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World’s First HIV-To-HIV Kidney Transplant With Living Donor Succeeds

The world’s first kidney transplant from a living HIV-positive donor to another HIV-positive person was successfully performed Monday by doctors at a Johns Hopkins University hospital.

Published
29 March 2019
From
Kaiser Health News
Atlanta woman becomes country's first HIV+ living kidney donor

If you ask Nina Martinez why she has fought so hard to become the first HIV + living kidney donor, her answer is pretty simple. "I just wanted to be just like anybody else," Martinez says. "I think, in 2019, this is going to blow a lot of peoples' minds. Because I'm sitting here today, as someone living for 35 years with HIV, and I'm about to donate this organ."

Published
29 March 2019
From
FOX 5 Atlanta
On-Demand PrEP With TDF/FTC Not Associated With Clinically Relevant Decline in Kidney Function

On-demand pre-exposure prophylaxis (PrEP) with tenofovir disoproxil fumarate (TDF)/emtricitabine (FTC) is not associated with a significant relevant in kidney function, especially among young people with low pill use and high baseline estimated glomerular filtration rate, investigators in France found.

Published
20 March 2019
From
Contagion Live
Descovy is non-inferior to Truvada for daily PrEP

A daily pill containing the newer formulation of tenofovir in combination with emtricitabine (Descovy) had a comparable protective effect to the existing daily pill which contains the older

Published
06 March 2019
By
Roger Pebody
Cocaine use associated with poor adherence to PrEP and dropping out of care

Cocaine users have poorer adherence to HIV pre-exposure prophylaxis (PrEP) and engagement with care, according to research published in the online edition of the Journal of Acquired

Published
22 February 2019
By
Michael Carter
Tenofovir Alafenamide Linked to Fanconi Syndrome

This case study is presented as a caution to clinicians that tenofovir alafenamide can cause Franconi Syndrome.

Published
12 February 2019
From
Infectious Disease Advisor
Smoking, cholesterol, blood pressure are more important causes of disease than HIV in people living with HIV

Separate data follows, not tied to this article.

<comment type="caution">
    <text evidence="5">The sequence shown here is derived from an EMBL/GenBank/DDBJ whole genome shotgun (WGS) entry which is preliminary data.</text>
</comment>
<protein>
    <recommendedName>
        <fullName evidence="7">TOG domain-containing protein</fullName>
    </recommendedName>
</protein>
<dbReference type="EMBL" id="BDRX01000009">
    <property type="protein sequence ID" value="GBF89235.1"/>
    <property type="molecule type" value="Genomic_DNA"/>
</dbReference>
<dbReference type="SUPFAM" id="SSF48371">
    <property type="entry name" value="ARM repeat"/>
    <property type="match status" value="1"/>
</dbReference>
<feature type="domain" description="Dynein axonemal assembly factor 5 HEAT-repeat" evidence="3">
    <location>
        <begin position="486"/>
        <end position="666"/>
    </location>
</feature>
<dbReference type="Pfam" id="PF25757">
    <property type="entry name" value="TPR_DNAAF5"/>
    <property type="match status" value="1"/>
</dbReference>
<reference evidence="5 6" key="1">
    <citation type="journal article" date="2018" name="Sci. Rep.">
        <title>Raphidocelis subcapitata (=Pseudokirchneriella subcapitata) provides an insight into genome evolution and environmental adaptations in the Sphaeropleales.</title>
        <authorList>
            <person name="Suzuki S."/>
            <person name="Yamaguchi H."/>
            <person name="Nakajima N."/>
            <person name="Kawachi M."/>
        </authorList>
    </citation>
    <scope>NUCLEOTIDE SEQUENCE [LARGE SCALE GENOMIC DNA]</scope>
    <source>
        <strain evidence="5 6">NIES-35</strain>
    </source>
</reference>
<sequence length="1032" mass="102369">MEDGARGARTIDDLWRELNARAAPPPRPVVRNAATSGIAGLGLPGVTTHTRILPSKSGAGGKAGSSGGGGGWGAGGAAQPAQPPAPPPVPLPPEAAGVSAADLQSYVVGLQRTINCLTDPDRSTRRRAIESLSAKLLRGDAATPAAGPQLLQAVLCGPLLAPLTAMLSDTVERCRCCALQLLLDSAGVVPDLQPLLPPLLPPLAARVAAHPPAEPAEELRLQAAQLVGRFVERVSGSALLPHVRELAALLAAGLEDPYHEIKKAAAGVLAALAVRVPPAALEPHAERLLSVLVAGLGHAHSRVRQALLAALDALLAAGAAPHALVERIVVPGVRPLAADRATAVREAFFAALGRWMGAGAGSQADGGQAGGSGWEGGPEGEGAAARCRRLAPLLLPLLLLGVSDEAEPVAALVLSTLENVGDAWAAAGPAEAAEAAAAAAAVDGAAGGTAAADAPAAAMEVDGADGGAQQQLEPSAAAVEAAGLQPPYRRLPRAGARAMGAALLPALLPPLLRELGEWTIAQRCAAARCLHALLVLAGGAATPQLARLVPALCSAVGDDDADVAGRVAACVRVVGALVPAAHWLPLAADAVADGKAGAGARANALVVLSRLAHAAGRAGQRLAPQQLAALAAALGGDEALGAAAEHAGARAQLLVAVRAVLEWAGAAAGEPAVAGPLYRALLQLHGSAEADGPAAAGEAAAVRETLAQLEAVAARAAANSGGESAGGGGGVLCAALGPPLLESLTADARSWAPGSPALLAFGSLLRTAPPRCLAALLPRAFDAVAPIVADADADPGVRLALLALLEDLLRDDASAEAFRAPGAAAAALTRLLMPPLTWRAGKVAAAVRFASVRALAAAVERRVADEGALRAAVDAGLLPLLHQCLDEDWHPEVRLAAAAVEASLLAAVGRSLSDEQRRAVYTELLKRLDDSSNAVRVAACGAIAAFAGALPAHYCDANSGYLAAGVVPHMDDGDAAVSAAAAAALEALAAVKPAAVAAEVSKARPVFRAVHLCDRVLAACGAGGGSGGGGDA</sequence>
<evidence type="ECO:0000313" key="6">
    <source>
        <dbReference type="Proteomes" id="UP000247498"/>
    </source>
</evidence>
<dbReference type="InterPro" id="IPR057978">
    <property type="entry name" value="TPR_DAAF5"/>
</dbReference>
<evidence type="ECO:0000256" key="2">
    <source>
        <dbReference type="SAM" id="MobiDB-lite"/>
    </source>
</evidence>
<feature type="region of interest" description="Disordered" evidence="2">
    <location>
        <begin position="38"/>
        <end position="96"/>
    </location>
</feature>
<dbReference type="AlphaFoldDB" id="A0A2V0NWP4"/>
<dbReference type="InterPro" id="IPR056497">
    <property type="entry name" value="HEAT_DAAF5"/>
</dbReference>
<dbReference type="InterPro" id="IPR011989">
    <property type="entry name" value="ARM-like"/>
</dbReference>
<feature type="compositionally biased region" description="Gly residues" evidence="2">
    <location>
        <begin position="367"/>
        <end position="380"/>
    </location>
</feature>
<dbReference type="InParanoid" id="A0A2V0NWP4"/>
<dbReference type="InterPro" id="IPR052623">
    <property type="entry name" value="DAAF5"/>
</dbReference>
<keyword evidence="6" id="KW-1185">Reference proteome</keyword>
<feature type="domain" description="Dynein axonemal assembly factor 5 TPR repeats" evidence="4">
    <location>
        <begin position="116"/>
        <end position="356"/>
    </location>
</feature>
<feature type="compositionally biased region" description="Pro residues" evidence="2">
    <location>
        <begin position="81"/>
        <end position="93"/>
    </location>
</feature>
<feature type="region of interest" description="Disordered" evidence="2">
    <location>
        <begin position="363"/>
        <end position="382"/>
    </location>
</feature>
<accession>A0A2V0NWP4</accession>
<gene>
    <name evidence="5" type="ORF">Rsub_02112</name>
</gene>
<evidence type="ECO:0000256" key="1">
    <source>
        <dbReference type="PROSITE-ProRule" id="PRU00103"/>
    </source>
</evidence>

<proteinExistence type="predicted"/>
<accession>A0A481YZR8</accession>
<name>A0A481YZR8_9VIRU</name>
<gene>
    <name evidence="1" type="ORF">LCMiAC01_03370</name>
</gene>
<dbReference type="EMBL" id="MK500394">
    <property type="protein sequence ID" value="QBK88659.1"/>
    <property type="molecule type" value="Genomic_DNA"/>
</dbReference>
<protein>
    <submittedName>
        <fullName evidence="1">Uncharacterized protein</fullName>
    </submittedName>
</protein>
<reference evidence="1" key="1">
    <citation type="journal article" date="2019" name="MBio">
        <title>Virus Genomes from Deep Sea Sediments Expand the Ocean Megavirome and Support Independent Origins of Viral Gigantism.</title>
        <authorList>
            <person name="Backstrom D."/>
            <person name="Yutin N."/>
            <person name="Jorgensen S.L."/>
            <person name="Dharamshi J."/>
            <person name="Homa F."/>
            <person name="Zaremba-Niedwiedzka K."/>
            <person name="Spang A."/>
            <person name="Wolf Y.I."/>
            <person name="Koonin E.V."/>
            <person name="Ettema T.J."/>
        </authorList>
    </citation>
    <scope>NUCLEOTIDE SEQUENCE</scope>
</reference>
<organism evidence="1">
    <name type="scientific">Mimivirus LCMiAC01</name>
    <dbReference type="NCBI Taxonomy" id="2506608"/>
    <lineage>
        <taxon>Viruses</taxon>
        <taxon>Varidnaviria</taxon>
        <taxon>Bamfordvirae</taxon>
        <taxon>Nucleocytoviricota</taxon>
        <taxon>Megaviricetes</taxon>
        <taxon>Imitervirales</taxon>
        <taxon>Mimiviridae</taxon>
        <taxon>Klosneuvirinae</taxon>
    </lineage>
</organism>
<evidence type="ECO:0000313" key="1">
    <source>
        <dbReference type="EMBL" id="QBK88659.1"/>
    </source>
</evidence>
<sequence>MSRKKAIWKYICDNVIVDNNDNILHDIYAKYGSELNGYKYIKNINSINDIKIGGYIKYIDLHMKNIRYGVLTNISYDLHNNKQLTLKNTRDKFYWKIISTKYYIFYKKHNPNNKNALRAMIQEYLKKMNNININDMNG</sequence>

Preventing smoking, lowering cholesterol, controlling blood pressure and curing hepatitis C would greatly reduce the burden of heart attacks, non-AIDS cancers and end-stage liver disease and kidney

Published
11 February 2019
By
Keith Alcorn
Improved liver function, but progressive kidney damage, among children on antiretroviral therapy in Ethiopia

Among HIV-positive children with liver and kidney abnormalities, liver enzyme abnormalities improved while kidney function progressively deteriorated the longer the children were on antiretroviral therapy (ART). With the

Published
02 January 2019
By
Carole Leach-Lemens
Italian study shows growth in heart and kidney problems in people living with HIV

Reduced kidney function, high blood pressure and cardiovascular disease have each become more common in a large cohort of Italians living with HIV followed since 2004, with

Published
28 December 2018
By
Keith Alcorn
Making Transplant History

Advocate John Tenorio could be the first HIV-positive person to receive a kidney from a living donor with HIV.

Published
23 November 2018
From
Poz
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Community Consensus Statement on Access to HIV Treatment and its Use for Prevention

Together, we can make it happen

We can end HIV soon if people have equal access to HIV drugs as treatment and as PrEP, and have free choice over whether to take them.

Launched today, the Community Consensus Statement is a basic set of principles aimed at making sure that happens.

The Community Consensus Statement is a joint initiative of AVAC, EATG, MSMGF, GNP+, HIV i-Base, the International HIV/AIDS Alliance, ITPC and NAM/aidsmap
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This content was checked for accuracy at the time it was written. It may have been superseded by more recent developments. NAM recommends checking whether this is the most current information when making decisions that may affect your health.

NAM’s information is intended to support, rather than replace, consultation with a healthcare professional. Talk to your doctor or another member of your healthcare team for advice tailored to your situation.